A study in extremes in this week's Bitterroot Outdoor Journal. Bob Danley's home was one of the places where a "fall out" of migrating Robins landed, when a winter weather system disturbed their high elevation flight over the valley. He estimated about 100 robins in the Lolo area (photo below). By the way, Robins' population is pegged at about 320 million birds, the most for any songbird in North America.

A hundred birds is not much, though, when you're looking at migration spectacles. Freezout Lake's latest peaks of Snow Geese were 25,000 with 2,000 Tundra Swans. A lot of birds, and a lot of noise, too, at the refuge near Choteau.

On the other hand, try to find a porcupine in the Bitterroot Valley. The only place Bob finds them is the Lee Metcalf National Wildlife Refuge near Stevensville. He usually sees them in a cottonwood tree, where they munch on the inner bark (photo above). They are nocturnal, sleeping through the day. The adults are about 30 inches long with dark brown fur and yellowish quills. How many quills? The estimate is 30,000, with none on the porcupine's underbelly. The oldest known porcupine was 27 years of age and there are 58 species of the animal in the world. But they're hard to find in the Bitterroot Valley.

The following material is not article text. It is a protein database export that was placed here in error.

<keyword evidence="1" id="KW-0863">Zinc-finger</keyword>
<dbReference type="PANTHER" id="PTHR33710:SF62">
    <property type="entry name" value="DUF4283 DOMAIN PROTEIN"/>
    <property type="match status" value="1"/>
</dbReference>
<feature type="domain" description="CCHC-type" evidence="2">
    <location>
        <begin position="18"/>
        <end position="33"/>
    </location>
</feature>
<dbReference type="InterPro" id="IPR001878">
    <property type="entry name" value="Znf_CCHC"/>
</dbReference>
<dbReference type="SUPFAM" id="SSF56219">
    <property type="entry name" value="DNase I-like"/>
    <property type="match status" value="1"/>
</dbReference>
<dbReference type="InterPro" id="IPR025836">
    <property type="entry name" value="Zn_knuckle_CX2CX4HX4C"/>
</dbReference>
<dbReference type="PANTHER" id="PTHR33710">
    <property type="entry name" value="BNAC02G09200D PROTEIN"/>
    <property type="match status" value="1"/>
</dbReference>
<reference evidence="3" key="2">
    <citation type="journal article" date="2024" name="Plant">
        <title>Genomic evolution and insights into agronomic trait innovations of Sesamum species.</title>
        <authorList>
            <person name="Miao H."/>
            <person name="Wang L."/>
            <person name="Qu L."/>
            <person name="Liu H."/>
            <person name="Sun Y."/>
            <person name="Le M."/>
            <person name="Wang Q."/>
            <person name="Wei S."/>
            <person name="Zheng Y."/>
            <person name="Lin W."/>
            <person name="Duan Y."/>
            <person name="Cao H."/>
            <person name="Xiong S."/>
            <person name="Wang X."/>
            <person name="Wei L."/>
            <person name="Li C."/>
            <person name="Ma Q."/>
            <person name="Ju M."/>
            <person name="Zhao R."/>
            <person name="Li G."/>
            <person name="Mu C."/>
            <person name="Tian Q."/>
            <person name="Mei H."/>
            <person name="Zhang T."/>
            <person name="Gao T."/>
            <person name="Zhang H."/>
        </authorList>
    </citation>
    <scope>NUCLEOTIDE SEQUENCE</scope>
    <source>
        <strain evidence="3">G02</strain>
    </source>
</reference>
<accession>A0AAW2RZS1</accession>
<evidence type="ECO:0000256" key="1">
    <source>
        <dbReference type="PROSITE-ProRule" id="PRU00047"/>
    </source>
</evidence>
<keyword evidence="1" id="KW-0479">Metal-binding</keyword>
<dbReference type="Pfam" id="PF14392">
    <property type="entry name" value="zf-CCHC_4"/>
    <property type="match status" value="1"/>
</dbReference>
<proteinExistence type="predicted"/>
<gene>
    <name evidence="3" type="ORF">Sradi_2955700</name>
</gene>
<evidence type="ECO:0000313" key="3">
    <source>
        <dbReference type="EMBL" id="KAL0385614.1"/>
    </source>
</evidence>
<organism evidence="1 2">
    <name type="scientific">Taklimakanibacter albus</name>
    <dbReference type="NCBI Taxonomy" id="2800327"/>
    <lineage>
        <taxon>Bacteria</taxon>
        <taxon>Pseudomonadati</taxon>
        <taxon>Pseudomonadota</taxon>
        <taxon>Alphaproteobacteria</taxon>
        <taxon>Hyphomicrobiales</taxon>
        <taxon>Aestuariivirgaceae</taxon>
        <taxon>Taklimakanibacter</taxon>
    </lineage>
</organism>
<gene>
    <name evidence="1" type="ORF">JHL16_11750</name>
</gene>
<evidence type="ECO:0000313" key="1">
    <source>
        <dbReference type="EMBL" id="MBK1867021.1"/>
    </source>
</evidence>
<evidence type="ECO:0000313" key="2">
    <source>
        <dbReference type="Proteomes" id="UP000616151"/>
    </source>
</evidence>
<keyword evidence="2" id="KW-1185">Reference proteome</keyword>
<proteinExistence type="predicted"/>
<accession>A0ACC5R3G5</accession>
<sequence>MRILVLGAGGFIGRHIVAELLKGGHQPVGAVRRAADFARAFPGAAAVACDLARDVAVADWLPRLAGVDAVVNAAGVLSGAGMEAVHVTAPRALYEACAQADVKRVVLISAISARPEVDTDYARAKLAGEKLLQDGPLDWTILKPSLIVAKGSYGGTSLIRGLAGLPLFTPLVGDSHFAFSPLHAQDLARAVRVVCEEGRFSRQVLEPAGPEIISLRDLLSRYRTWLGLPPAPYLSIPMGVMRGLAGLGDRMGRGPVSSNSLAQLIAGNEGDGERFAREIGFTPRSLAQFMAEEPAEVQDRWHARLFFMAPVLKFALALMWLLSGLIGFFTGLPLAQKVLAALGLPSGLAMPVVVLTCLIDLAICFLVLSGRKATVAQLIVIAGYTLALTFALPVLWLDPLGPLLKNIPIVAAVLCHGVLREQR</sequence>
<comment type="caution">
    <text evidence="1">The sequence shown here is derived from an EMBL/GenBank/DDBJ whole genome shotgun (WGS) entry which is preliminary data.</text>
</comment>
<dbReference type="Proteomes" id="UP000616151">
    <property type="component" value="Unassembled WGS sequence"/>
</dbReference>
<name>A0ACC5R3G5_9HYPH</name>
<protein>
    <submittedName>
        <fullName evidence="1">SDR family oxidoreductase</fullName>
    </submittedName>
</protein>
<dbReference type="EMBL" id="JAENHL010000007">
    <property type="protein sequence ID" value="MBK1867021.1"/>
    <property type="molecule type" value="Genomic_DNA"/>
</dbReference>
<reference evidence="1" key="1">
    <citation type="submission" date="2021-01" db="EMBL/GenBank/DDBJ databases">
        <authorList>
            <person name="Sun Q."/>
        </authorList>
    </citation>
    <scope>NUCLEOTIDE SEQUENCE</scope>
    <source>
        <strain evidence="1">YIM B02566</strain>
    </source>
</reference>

Wildflowers will kick into gear now. Bob spied some Blue-eyed Mary flowers and Bulbous Woodland-star bloomers in the Bass Creek Recreation area (photos below). With the temperatures into the 60s the week, he also expects to have better luck seeing butterflies.

The Bitterroot Outdoor Journal is heard Wednesday mornings about 7:45 a.m. on Newstalk 1240 KLYQ's Bitterroot Morning newscast at 1240 AM Radio and www.klyq.com.

Robins in Lolo area this week. (Bob Danley Photos)
Blue-eyed Mary wildflower. (Bob Danley Photo)
Bulbous Woodland Star in Bass Creek area. (Bob Danley Photo)

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